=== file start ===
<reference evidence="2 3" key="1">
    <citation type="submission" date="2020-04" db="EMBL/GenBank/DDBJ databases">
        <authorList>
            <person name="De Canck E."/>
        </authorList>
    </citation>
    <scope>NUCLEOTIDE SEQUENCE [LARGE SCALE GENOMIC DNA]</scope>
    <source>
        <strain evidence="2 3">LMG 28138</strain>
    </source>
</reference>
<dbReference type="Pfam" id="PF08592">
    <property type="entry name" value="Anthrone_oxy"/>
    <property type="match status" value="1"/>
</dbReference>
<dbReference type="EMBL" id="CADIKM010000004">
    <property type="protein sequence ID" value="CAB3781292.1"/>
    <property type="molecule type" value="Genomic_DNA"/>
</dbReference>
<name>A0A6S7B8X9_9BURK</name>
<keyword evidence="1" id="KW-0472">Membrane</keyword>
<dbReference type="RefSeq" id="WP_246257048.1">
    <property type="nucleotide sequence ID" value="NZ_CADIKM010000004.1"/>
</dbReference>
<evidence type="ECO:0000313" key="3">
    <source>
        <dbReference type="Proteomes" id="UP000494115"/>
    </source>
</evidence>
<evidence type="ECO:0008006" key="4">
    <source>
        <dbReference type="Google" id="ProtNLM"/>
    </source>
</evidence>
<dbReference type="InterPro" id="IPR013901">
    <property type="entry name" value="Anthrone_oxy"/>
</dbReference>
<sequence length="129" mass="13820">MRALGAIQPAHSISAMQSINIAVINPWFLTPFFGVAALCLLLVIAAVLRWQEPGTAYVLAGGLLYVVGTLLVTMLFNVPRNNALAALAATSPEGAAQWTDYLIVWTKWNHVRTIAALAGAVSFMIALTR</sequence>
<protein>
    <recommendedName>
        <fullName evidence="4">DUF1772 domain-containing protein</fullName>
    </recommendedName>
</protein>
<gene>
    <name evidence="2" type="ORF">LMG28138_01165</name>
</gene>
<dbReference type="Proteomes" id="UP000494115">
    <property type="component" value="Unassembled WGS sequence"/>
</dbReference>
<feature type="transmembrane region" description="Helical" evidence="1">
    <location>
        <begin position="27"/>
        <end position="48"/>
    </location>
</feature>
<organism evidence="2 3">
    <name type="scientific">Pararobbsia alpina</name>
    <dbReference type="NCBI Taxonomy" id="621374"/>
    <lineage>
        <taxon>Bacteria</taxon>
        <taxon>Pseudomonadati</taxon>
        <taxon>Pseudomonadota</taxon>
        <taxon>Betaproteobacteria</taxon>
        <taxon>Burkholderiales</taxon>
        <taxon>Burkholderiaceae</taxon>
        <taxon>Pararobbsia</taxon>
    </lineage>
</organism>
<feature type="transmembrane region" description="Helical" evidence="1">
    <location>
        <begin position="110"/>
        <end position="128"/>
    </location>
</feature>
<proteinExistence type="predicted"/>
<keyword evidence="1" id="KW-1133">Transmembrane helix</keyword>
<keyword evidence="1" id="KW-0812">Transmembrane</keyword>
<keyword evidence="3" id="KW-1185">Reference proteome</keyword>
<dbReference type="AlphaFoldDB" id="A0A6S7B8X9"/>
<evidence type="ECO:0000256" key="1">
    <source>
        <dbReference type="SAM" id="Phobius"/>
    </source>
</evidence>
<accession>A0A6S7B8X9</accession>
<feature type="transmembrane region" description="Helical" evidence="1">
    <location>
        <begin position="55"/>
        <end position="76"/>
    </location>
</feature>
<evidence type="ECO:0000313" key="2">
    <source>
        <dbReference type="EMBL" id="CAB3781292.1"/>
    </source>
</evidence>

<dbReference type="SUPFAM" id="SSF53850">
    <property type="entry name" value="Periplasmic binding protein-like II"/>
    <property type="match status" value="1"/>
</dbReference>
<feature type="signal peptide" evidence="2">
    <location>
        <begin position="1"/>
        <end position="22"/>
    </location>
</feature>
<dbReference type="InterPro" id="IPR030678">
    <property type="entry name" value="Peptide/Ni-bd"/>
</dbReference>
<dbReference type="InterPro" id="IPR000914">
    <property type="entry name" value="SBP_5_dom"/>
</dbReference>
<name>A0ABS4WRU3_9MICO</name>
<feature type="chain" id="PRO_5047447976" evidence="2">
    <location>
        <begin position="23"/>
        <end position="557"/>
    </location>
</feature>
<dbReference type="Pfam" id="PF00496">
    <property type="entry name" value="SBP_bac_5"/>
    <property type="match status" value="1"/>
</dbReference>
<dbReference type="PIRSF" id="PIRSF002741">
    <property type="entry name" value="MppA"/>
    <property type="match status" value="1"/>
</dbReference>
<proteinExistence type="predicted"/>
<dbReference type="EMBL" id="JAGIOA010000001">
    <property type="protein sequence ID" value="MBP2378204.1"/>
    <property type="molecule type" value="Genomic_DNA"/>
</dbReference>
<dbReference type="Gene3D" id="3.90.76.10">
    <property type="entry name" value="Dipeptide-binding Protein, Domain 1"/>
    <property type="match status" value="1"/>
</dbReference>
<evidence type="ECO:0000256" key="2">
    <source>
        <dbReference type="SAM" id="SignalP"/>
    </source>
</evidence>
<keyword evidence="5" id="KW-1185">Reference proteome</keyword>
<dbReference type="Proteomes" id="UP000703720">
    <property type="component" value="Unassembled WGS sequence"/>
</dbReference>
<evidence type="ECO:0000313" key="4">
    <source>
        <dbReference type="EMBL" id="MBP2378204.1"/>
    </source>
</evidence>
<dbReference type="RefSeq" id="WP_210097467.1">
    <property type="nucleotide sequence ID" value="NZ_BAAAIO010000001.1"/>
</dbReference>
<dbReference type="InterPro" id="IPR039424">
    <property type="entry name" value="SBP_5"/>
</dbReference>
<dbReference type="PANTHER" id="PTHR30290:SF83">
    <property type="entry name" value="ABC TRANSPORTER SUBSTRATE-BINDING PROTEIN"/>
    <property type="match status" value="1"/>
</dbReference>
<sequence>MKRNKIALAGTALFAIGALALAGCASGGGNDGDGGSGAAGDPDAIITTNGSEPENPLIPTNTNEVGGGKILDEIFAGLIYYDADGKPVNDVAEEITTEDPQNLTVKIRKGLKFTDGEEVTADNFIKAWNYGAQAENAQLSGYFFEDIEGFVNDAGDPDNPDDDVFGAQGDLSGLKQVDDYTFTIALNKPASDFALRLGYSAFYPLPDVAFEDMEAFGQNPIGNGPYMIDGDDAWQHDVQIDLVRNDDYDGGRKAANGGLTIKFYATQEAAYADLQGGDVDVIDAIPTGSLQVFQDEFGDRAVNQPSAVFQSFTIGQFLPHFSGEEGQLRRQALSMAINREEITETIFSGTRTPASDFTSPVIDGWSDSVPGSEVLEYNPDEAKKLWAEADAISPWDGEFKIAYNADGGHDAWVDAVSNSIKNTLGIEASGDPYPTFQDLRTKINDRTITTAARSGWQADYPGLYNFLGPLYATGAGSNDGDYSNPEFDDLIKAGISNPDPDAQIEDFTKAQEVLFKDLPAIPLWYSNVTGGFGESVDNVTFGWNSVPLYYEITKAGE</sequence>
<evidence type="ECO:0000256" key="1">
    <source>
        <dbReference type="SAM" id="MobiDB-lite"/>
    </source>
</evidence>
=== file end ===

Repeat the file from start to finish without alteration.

<reference evidence="2 3" key="1">
    <citation type="submission" date="2020-04" db="EMBL/GenBank/DDBJ databases">
        <authorList>
            <person name="De Canck E."/>
        </authorList>
    </citation>
    <scope>NUCLEOTIDE SEQUENCE [LARGE SCALE GENOMIC DNA]</scope>
    <source>
        <strain evidence="2 3">LMG 28138</strain>
    </source>
</reference>
<dbReference type="Pfam" id="PF08592">
    <property type="entry name" value="Anthrone_oxy"/>
    <property type="match status" value="1"/>
</dbReference>
<dbReference type="EMBL" id="CADIKM010000004">
    <property type="protein sequence ID" value="CAB3781292.1"/>
    <property type="molecule type" value="Genomic_DNA"/>
</dbReference>
<name>A0A6S7B8X9_9BURK</name>
<keyword evidence="1" id="KW-0472">Membrane</keyword>
<dbReference type="RefSeq" id="WP_246257048.1">
    <property type="nucleotide sequence ID" value="NZ_CADIKM010000004.1"/>
</dbReference>
<evidence type="ECO:0000313" key="3">
    <source>
        <dbReference type="Proteomes" id="UP000494115"/>
    </source>
</evidence>
<evidence type="ECO:0008006" key="4">
    <source>
        <dbReference type="Google" id="ProtNLM"/>
    </source>
</evidence>
<dbReference type="InterPro" id="IPR013901">
    <property type="entry name" value="Anthrone_oxy"/>
</dbReference>
<sequence length="129" mass="13820">MRALGAIQPAHSISAMQSINIAVINPWFLTPFFGVAALCLLLVIAAVLRWQEPGTAYVLAGGLLYVVGTLLVTMLFNVPRNNALAALAATSPEGAAQWTDYLIVWTKWNHVRTIAALAGAVSFMIALTR</sequence>
<protein>
    <recommendedName>
        <fullName evidence="4">DUF1772 domain-containing protein</fullName>
    </recommendedName>
</protein>
<gene>
    <name evidence="2" type="ORF">LMG28138_01165</name>
</gene>
<dbReference type="Proteomes" id="UP000494115">
    <property type="component" value="Unassembled WGS sequence"/>
</dbReference>
<feature type="transmembrane region" description="Helical" evidence="1">
    <location>
        <begin position="27"/>
        <end position="48"/>
    </location>
</feature>
<organism evidence="2 3">
    <name type="scientific">Pararobbsia alpina</name>
    <dbReference type="NCBI Taxonomy" id="621374"/>
    <lineage>
        <taxon>Bacteria</taxon>
        <taxon>Pseudomonadati</taxon>
        <taxon>Pseudomonadota</taxon>
        <taxon>Betaproteobacteria</taxon>
        <taxon>Burkholderiales</taxon>
        <taxon>Burkholderiaceae</taxon>
        <taxon>Pararobbsia</taxon>
    </lineage>
</organism>
<feature type="transmembrane region" description="Helical" evidence="1">
    <location>
        <begin position="110"/>
        <end position="128"/>
    </location>
</feature>
<proteinExistence type="predicted"/>
<keyword evidence="1" id="KW-1133">Transmembrane helix</keyword>
<keyword evidence="1" id="KW-0812">Transmembrane</keyword>
<keyword evidence="3" id="KW-1185">Reference proteome</keyword>
<dbReference type="AlphaFoldDB" id="A0A6S7B8X9"/>
<evidence type="ECO:0000256" key="1">
    <source>
        <dbReference type="SAM" id="Phobius"/>
    </source>
</evidence>
<accession>A0A6S7B8X9</accession>
<feature type="transmembrane region" description="Helical" evidence="1">
    <location>
        <begin position="55"/>
        <end position="76"/>
    </location>
</feature>
<evidence type="ECO:0000313" key="2">
    <source>
        <dbReference type="EMBL" id="CAB3781292.1"/>
    </source>
</evidence>

<dbReference type="SUPFAM" id="SSF53850">
    <property type="entry name" value="Periplasmic binding protein-like II"/>
    <property type="match status" value="1"/>
</dbReference>
<feature type="signal peptide" evidence="2">
    <location>
        <begin position="1"/>
        <end position="22"/>
    </location>
</feature>
<dbReference type="InterPro" id="IPR030678">
    <property type="entry name" value="Peptide/Ni-bd"/>
</dbReference>
<dbReference type="InterPro" id="IPR000914">
    <property type="entry name" value="SBP_5_dom"/>
</dbReference>
<name>A0ABS4WRU3_9MICO</name>
<feature type="chain" id="PRO_5047447976" evidence="2">
    <location>
        <begin position="23"/>
        <end position="557"/>
    </location>
</feature>
<dbReference type="Pfam" id="PF00496">
    <property type="entry name" value="SBP_bac_5"/>
    <property type="match status" value="1"/>
</dbReference>
<dbReference type="PIRSF" id="PIRSF002741">
    <property type="entry name" value="MppA"/>
    <property type="match status" value="1"/>
</dbReference>
<proteinExistence type="predicted"/>
<dbReference type="EMBL" id="JAGIOA010000001">
    <property type="protein sequence ID" value="MBP2378204.1"/>
    <property type="molecule type" value="Genomic_DNA"/>
</dbReference>
<dbReference type="Gene3D" id="3.90.76.10">
    <property type="entry name" value="Dipeptide-binding Protein, Domain 1"/>
    <property type="match status" value="1"/>
</dbReference>
<evidence type="ECO:0000256" key="2">
    <source>
        <dbReference type="SAM" id="SignalP"/>
    </source>
</evidence>
<keyword evidence="5" id="KW-1185">Reference proteome</keyword>
<dbReference type="Proteomes" id="UP000703720">
    <property type="component" value="Unassembled WGS sequence"/>
</dbReference>
<evidence type="ECO:0000313" key="4">
    <source>
        <dbReference type="EMBL" id="MBP2378204.1"/>
    </source>
</evidence>
<dbReference type="RefSeq" id="WP_210097467.1">
    <property type="nucleotide sequence ID" value="NZ_BAAAIO010000001.1"/>
</dbReference>
<dbReference type="InterPro" id="IPR039424">
    <property type="entry name" value="SBP_5"/>
</dbReference>
<dbReference type="PANTHER" id="PTHR30290:SF83">
    <property type="entry name" value="ABC TRANSPORTER SUBSTRATE-BINDING PROTEIN"/>
    <property type="match status" value="1"/>
</dbReference>
<sequence>MKRNKIALAGTALFAIGALALAGCASGGGNDGDGGSGAAGDPDAIITTNGSEPENPLIPTNTNEVGGGKILDEIFAGLIYYDADGKPVNDVAEEITTEDPQNLTVKIRKGLKFTDGEEVTADNFIKAWNYGAQAENAQLSGYFFEDIEGFVNDAGDPDNPDDDVFGAQGDLSGLKQVDDYTFTIALNKPASDFALRLGYSAFYPLPDVAFEDMEAFGQNPIGNGPYMIDGDDAWQHDVQIDLVRNDDYDGGRKAANGGLTIKFYATQEAAYADLQGGDVDVIDAIPTGSLQVFQDEFGDRAVNQPSAVFQSFTIGQFLPHFSGEEGQLRRQALSMAINREEITETIFSGTRTPASDFTSPVIDGWSDSVPGSEVLEYNPDEAKKLWAEADAISPWDGEFKIAYNADGGHDAWVDAVSNSIKNTLGIEASGDPYPTFQDLRTKINDRTITTAARSGWQADYPGLYNFLGPLYATGAGSNDGDYSNPEFDDLIKAGISNPDPDAQIEDFTKAQEVLFKDLPAIPLWYSNVTGGFGESVDNVTFGWNSVPLYYEITKAGE</sequence>
<evidence type="ECO:0000256" key="1">
    <source>
        <dbReference type="SAM" id="MobiDB-lite"/>
    </source>
</evidence>